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    1. The church notice board said that the church is normally open, but sadly it wasn't.

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  9. These are delightful cottages...and it's great that they have still thatched roofs. How very picturesque this post is. Thanks a lot for taking photos of a place I won't ever get to, but would love to know exists!

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    1. Thatched cottages are very common in this area, and very few of them have actually had their thatch replaced.

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  10. It is all delightful - thanks for sharing.

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  11. Smashing area that. I loved exploring Devon,Cornwall, and the Home Counties in my 20s and 30s yet the main view of my hill-walking friends then was total bemusement and "Why?" but I like all landscapes and areas of the UK. And after 18 cold damp Scottish summers the south feels like the tropics by comparison as its often 10 to 15 degrees warmer.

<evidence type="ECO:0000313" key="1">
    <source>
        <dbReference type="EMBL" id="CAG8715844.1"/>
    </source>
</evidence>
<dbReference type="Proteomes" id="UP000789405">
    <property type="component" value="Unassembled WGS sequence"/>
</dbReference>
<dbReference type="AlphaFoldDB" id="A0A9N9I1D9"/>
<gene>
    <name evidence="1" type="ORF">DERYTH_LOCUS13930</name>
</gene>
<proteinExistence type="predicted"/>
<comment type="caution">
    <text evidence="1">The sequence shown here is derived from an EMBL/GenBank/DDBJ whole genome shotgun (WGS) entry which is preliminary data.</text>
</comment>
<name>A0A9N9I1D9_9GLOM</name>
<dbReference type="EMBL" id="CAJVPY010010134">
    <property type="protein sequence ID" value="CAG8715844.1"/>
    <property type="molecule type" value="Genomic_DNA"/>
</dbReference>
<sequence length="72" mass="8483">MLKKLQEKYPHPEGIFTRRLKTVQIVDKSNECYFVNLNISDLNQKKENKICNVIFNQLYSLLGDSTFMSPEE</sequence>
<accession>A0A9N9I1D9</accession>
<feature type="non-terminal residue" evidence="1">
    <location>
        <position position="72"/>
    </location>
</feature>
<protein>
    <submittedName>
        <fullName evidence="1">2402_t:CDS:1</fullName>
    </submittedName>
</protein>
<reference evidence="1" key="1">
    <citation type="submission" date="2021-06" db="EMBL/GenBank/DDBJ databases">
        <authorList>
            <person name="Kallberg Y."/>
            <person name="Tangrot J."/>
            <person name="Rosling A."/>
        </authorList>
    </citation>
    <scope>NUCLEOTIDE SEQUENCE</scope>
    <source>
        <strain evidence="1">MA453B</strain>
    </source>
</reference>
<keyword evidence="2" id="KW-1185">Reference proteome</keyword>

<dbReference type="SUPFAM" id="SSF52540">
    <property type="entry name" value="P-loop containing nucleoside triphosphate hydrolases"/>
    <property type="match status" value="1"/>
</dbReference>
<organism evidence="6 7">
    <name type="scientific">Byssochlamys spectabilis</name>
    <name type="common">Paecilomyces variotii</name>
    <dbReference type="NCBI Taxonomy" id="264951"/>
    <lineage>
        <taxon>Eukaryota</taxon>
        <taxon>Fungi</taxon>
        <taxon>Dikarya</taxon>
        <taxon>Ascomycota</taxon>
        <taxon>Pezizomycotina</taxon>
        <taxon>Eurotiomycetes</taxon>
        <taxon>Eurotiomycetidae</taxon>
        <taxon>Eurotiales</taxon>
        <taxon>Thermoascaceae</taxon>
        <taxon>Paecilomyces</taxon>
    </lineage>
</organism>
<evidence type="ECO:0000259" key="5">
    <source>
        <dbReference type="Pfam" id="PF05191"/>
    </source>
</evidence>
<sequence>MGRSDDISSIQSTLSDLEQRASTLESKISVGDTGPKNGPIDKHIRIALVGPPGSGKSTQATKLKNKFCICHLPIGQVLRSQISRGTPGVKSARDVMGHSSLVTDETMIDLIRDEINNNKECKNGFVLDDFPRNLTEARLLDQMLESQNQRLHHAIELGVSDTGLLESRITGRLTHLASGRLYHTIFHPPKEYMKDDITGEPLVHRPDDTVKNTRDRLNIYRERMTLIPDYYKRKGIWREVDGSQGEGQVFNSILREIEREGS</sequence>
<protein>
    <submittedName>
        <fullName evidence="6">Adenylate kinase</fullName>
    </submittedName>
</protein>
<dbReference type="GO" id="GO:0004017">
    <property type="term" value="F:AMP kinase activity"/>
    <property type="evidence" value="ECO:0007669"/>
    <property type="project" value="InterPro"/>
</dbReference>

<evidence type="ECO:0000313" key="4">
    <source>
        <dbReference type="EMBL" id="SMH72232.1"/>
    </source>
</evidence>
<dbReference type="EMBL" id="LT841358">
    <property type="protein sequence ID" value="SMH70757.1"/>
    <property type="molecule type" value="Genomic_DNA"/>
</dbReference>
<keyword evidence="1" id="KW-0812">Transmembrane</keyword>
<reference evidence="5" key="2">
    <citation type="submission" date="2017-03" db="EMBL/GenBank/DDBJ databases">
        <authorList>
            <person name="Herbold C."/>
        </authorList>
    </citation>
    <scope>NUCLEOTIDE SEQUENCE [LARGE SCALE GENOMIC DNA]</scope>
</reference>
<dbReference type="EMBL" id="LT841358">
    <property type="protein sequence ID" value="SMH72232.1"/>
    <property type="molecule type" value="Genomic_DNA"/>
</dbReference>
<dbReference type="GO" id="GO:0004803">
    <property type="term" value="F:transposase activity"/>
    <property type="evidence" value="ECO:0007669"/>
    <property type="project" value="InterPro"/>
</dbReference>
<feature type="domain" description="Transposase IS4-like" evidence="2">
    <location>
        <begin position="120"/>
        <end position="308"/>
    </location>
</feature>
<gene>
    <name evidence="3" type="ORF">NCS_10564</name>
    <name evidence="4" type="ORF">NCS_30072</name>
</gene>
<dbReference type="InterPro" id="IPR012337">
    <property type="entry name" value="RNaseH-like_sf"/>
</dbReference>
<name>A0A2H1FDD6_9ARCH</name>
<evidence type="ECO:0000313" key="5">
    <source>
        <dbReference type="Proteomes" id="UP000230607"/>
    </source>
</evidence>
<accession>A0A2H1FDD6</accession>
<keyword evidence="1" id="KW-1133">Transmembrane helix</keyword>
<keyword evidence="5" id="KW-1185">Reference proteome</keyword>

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    1. From the weather reports this summer that certainly appears to have been true, as it has been very hot and balmy down here for weeks on end. However, when we lived in Milngavie I do record that when Scotland did have a heatwave, it could be very, very, hot.
      My in-laws came to visit us in May one year, and the weather turned scorching hot, and they spent all of their time seeking shade. My MiL came saying if it is this hot in Scotland whatever is it like in Surrey? I told her "it is probably raining in Surrey".

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  12. What a sweet village! The cottages are very storybook, indeed. Your last pic is interesting. I hadn't realised thatch could get mossy; it gives it a whole other dimension.